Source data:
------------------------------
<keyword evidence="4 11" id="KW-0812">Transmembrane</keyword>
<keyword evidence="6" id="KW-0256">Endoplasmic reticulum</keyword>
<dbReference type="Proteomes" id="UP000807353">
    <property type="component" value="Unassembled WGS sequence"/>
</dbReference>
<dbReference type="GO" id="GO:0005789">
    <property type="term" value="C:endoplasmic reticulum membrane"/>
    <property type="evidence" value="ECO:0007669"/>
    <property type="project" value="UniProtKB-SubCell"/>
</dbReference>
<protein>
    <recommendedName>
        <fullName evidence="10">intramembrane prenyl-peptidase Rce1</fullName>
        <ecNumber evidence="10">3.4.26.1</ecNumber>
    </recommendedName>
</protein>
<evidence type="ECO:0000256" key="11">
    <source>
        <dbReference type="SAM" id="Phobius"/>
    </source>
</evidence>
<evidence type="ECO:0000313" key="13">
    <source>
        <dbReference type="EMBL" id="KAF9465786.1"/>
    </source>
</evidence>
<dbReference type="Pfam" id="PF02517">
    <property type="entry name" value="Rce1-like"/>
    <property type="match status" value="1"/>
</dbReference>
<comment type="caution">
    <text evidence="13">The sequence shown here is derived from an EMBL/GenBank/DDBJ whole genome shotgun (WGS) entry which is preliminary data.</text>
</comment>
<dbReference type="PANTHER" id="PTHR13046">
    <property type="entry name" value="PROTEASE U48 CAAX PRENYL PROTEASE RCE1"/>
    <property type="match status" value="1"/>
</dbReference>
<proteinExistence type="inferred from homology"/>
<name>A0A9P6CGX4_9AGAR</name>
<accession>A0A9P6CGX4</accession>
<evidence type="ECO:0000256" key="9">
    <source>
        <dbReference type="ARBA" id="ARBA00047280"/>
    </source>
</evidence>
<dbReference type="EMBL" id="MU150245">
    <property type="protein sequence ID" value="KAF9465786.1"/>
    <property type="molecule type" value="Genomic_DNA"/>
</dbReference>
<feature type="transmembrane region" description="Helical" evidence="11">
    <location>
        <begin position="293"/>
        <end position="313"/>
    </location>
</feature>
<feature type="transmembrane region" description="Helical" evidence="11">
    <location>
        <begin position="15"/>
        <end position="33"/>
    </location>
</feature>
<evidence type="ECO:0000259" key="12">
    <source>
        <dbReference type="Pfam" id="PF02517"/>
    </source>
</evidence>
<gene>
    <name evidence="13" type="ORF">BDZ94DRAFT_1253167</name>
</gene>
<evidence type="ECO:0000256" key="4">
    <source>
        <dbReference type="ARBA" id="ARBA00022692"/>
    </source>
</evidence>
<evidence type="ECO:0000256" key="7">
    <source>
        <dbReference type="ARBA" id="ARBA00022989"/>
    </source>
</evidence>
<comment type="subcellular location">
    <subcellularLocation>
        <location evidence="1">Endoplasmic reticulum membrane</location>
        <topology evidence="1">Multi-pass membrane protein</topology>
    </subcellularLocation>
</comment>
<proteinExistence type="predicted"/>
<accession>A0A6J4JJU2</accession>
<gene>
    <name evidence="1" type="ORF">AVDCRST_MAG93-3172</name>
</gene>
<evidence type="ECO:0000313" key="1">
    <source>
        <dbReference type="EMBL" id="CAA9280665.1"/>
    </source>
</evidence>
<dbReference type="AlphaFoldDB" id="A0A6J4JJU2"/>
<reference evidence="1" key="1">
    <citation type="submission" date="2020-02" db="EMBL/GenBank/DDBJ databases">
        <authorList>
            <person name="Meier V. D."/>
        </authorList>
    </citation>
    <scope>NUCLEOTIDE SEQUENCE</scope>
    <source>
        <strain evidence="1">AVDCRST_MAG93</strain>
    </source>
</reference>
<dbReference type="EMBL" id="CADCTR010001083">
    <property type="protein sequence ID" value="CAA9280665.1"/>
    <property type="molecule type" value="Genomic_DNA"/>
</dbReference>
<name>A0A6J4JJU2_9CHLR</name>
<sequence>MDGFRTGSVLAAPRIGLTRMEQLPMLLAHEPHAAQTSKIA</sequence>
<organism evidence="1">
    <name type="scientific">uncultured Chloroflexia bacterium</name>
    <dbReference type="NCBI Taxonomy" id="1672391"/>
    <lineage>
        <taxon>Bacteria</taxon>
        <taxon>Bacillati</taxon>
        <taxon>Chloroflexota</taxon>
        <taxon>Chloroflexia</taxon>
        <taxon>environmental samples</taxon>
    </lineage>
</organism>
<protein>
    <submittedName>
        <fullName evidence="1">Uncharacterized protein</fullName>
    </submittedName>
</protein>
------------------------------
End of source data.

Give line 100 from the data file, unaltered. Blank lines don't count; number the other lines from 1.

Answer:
            <person name="Meier V. D."/>